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| Discussion|| |
Tooth development results from a complex multistep interaction between the oral epithelium and the underlying mesenchymal tissue.  This development begins in the sixth week in utero at the time of maxillary and mandibular dental lamina formation. This ectodermal structure changes to mature form including a crown and a root.  Abnormal tissue interactions during development may result in ectopic tooth eruption.  Ectopic eruption of a tooth into a region other than the oral cavity is rare although there have reports of a tooth in the nasal septum, mandibular condyle, coronoid process, maxillary sinus, and the palate.  Ectopic eruption may occur as a result of disturbances in the tooth development, displacement of tooth buds by the expanding dentigerous cysts or iatrogenic displacement during expansion of third molar.  Ectopic teeth are also related to embryological pathologies such as clefts, fusion deficiencies or cyst formations. Other factors suggested are obstruction caused by supernumerous teeth formation, developmental disorders, rhinogenic or odontogenic infections, or misplacements related to trauma or cysts.  Ectopic teeth are commonly observed in the second or third decade of life. The age range varies from 4 to 57 with a mean age of 28.06 years. The incidence is higher in men than in women. Our patient was a 19-year old boy.
The maxillary canine and mandibular third molar are involved most frequently.  This report describes a case of an upper second premolar tooth, which was ectopically located in the maxillary sinus. A pubmed and medline database search in English literature from 1980 till 2010 revealed only 30 cases of ectopic tooth in the maxillary sinus.  Beriat GK et al, in their review of ectopic teeth in maxillary sinus reported 18 molars, of which 17 were third molars, 5 canine, 3 supernumerary, 1 odontoma, 1 tooth-like structure, and only 1 premolar.  Our case had ectopic second premolar. In Beriat's description, 6 were asymptomatic, 13 had facial swelling with or without pain, and remaining patients presented with nasal obstruction and discharge.  Our patient had nasal obstruction, discharge, and minimal fullness in right nasolabial area. In Beriat's review, the tooth was attached to medial wall of maxillary sinus in 16 cases; roof in 6 cases; floor in 4, 1 each to lateral wall, posterior and superior wall, and 1 to the superior medial wall. In one case, tooth was lying free in maxillary sinus.  In our case, the tooth was attached to the posterior wall.
Frequently, ectopic teeth are asymptomatic and are usually found during routine clinical or radiologic investigations. If the tooth erupts into the maxillary antrum, it can present itself with local sinonasal symptoms like nasal obstruction, facial fullness, headache, hyposmia, and recurrent choronic sinusitis.  Other rare symptoms include epiphora, epistaxis,  and hemoptysis.  Majority of the cases are associated with dentigerous cysts or keratocysts.  Our case was not associated with any kind of cysts.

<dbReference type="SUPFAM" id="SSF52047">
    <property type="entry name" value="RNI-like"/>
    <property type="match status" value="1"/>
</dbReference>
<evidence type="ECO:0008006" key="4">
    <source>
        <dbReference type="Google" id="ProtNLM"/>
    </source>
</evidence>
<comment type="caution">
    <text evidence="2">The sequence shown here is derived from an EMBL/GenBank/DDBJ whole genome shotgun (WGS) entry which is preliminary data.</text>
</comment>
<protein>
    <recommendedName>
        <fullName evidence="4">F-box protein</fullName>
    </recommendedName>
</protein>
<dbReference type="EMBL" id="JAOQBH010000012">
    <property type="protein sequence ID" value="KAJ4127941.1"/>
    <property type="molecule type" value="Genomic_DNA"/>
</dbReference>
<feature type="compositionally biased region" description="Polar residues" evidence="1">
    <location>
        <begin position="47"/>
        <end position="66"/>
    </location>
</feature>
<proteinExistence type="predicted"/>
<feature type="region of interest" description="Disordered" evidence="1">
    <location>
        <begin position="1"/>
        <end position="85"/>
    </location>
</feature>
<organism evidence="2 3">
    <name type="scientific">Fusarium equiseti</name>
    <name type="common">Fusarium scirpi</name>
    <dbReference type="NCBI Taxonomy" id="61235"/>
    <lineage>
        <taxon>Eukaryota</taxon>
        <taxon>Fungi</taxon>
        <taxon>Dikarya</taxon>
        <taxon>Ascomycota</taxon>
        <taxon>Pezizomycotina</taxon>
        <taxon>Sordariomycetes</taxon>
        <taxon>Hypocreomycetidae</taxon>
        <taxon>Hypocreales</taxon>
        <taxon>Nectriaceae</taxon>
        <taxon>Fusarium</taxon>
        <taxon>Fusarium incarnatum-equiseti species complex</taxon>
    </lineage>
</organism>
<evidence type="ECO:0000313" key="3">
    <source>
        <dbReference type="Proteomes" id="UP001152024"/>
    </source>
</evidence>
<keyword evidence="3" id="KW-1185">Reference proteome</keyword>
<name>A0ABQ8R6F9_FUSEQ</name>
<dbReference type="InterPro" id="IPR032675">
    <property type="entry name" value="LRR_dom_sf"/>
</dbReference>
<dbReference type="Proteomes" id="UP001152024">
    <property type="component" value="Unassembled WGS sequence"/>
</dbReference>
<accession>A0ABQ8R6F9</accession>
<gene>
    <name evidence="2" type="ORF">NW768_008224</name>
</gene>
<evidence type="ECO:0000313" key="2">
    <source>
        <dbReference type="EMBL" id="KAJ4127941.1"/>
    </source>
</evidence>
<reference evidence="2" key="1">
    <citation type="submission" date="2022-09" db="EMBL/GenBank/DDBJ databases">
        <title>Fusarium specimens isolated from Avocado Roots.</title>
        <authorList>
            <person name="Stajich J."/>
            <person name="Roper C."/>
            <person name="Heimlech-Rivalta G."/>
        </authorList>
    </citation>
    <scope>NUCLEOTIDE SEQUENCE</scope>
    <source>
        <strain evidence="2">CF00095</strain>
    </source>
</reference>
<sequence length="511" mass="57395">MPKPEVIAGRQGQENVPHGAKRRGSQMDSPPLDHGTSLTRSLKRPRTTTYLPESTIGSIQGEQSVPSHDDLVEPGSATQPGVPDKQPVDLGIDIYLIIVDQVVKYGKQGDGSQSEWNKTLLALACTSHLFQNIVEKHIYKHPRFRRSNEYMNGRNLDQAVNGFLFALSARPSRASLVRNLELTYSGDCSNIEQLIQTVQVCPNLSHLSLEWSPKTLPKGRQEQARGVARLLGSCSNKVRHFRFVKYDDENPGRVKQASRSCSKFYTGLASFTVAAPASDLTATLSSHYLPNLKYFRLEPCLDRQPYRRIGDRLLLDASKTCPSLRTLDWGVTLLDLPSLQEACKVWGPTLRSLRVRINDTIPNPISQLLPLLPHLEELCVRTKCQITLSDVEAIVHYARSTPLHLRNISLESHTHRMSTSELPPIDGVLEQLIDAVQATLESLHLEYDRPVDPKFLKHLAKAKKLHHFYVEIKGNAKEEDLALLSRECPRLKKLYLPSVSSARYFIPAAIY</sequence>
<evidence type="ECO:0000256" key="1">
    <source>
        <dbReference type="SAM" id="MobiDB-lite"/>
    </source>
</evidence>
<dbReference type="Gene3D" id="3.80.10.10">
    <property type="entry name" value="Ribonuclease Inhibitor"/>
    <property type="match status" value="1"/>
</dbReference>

The diagnosis of this condition can be made radiologically with plain sinus X-rays taken in water's view, panoramic radiography, and CT scans taken in axial and coronal views, which are simple and relatively inexpensive. 
Foreign bodies (rhinoliths), infections like syphilis, tuberculosisor fungal infections with calcification, benign lesions suchas hemangioma, osteoma, enchondroma, calcified polyp, dermoid cysts or tumors, and malignant lesions such as chondrosarcoma, osteosarcoma must be considered in the differential diagnosis of ectopic teeth.  When associated with dentigerous cysts, the differential diagnosis include keratocysts, Pindborg's tumor, cystic ameloblastomas and odontogenic cysts. 
The treatment of an ectopic tooth in the maxillary sinus is removal, as it may lead to cyst formation if left untreated.  The traditional approach is Caldwell-Luc procedure, which allows a direct view into the maxillary sinus. Although this is the classical treatment, transnasal endoscopic approach has less morbidity.  In Beriat's series, the most common approach (in 18 cases) was Caldwell-Luc procedure. Five patients were treated with endoscopic sinus surgery, 3 with marsupialization, 2 with crestal incision, and enucleation method was used for only one patient. In our case, endoscopic procedure was performed through sublabial approach, which enabled better exposure, good illumination, and magnification resulting in less morbidity, meticulous surgery, and faster post-operative recovery.
| Conclusion|| |
The presence of an ectopic tooth in the maxillary sinus is rare. This paper reports a rare case of upper second premolar tooth attached to the posterior wall of maxillary sinus presenting with symptoms of rhinosinusitis without any associated dentigerous cyst. The case was innovatively managed by endoscopic approach through sublabial route.
| References|| |
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[Figure 1], [Figure 2], [Figure 3], [Figure 4], [Figure 5], [Figure 6], [Figure 7]